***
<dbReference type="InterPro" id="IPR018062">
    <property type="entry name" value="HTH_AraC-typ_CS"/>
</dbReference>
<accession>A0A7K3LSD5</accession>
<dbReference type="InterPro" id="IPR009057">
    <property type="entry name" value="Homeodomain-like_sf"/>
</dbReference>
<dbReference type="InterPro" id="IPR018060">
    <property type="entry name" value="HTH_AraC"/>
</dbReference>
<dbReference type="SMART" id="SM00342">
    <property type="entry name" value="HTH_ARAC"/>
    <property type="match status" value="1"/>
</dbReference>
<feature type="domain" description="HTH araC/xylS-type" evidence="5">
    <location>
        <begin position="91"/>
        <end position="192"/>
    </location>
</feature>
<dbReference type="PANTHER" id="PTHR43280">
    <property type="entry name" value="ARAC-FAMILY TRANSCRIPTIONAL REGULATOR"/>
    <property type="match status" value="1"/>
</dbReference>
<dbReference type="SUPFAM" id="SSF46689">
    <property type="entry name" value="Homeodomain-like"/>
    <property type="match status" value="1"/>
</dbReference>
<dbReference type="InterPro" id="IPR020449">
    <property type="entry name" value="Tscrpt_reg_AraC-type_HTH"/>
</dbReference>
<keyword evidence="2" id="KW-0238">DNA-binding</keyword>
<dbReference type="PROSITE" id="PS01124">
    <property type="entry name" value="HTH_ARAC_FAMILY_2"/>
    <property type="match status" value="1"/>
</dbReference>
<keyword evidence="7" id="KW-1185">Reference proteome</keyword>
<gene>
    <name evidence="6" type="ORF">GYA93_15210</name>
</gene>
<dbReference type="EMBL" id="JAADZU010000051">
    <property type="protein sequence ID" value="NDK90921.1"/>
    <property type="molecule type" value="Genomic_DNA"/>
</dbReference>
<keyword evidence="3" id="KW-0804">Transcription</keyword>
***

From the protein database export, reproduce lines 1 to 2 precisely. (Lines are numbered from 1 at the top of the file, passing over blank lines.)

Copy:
<dbReference type="InterPro" id="IPR018062">
    <property type="entry name" value="HTH_AraC-typ_CS"/>